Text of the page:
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Comment Water Treatment

Bioelectrochemical system treats wastewater and generates biogas

By Scott Jenkins |

The first full-scale installation of a unique bioelectrochemical wastewater-treatment system was recently started up at a California brewery. The system, known as the EcoVolt Reactor, was developed by Cambrian Innovation Inc. (Boston, Mass.; www.cambrianinnovation.com). EcoVolt Reactor is a microbial reactor system that eliminates around 90% of biological oxygen demand (BOD) in wastewater while generating methane from the organic carbon.

The EcoVolt Reactor system works by applying a small electric current to an electrochemical cell containing naturally occurring bacteria and archaea species. The applied current activates metabolic reaction pathways that would not be possible in normal anaerobic microbial respiration. The anaerobic microbes are grown on a fixed film that is designed for enhanced stability, says Justin Buck, co-founder and chief technology officer at Cambrian. The system is related to a microbial fuel cell, Buck explains, but instead of generating a current from the biological redox reactions, a small current is added to stimulate desired anaerobic respiration pathways and products. The current also provides continuous feedback in real time, allowing the system to monitor itself.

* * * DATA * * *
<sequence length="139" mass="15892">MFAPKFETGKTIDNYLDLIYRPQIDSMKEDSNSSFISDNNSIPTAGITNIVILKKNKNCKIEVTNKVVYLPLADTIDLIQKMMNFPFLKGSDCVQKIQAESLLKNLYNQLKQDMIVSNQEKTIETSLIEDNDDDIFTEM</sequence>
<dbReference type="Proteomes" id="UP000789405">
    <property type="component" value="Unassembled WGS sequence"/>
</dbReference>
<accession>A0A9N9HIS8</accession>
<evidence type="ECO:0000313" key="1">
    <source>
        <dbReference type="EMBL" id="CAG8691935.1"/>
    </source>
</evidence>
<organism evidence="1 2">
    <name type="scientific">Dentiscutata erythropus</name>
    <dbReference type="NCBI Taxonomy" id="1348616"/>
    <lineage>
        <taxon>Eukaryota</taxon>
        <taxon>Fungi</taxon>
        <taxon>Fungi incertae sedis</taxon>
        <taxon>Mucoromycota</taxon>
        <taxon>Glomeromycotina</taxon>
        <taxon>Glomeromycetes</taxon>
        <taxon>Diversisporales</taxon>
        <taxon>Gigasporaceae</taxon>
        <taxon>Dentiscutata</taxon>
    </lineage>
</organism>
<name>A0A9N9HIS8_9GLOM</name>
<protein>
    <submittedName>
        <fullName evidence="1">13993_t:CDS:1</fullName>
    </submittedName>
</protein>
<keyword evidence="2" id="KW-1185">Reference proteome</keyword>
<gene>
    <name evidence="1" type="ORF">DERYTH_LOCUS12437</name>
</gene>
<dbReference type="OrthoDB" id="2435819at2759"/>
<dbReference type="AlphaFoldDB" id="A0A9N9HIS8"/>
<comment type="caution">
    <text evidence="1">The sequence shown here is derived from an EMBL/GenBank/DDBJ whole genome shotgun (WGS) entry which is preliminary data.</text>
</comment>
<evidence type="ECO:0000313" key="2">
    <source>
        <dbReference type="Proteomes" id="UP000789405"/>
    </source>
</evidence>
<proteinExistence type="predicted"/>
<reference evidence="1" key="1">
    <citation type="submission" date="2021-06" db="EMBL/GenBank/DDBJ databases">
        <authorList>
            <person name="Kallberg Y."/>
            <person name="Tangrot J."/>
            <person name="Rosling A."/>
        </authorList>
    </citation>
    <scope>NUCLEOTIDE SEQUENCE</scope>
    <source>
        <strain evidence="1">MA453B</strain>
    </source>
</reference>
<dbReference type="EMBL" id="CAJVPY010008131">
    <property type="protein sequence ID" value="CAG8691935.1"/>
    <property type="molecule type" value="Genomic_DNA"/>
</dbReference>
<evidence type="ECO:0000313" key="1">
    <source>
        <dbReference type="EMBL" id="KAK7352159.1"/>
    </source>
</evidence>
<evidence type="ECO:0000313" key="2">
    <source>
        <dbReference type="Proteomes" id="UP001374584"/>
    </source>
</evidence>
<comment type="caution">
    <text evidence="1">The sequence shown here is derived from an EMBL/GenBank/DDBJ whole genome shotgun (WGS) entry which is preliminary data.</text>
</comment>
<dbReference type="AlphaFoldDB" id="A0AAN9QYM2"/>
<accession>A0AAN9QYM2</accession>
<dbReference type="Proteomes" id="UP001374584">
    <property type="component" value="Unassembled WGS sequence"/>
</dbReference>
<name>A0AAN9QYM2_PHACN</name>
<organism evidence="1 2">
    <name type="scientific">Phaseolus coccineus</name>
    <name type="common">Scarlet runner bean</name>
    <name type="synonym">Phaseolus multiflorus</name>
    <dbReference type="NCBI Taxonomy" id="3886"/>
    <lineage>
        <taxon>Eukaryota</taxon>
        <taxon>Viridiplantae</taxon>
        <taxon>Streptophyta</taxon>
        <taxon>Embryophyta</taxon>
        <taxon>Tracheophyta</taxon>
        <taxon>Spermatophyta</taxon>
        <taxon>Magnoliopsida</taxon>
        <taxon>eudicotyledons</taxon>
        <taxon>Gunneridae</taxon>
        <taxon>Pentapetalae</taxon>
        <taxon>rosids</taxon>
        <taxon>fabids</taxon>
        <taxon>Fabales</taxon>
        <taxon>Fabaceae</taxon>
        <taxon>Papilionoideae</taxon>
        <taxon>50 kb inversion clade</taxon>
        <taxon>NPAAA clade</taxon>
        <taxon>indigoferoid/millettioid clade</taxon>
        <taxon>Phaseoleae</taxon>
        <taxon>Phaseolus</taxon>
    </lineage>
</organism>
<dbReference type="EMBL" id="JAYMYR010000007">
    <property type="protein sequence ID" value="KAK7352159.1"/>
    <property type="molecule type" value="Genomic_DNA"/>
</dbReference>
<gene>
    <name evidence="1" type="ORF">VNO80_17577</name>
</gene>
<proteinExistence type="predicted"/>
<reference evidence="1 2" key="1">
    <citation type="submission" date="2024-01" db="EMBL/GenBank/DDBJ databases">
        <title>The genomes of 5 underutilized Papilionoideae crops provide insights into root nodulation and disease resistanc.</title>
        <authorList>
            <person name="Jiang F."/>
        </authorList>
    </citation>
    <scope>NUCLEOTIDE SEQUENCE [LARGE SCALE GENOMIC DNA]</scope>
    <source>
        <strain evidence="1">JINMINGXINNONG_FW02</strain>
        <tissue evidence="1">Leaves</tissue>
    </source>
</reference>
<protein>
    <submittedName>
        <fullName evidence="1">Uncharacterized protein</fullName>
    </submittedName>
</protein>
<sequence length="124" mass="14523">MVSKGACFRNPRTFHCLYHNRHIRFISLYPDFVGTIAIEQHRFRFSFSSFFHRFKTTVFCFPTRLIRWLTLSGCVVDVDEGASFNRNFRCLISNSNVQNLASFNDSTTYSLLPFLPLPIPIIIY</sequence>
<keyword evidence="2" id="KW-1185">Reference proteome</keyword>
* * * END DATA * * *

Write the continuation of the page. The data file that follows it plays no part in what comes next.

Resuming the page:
bioelectrochemical wastewater-treatment system

The initial EcoVolt Reactor installation treats high-BOD spent brewery water at a California craft beer facility, producing enough biogas to generate 130 kW of renewable electricity and 45,000 therms of heat per year in a combined heat and power (CHP) system. Downstream polishing units (EcoVolt MBRs — aerobic membrane bioreactors) remove the remaining BOD and trace solids, producing clear, reusable water (80,000 gal/d). The EcoVolt system allows the brewery to cut its water footprint by 40% while producing more than 20% of its energy demand.

The EcoVolt Reactors are modular, railcar-sized units that are road-transportable and fully automated, so capacity can be expanded by adding units, Buck says. Cambrian is looking for its first applications in the beer and wine-making space because the wastewater from those processes disrupts municipal water treatment systems and comes with significant expense to producers, Buck says. It may expand to other applications in the future.

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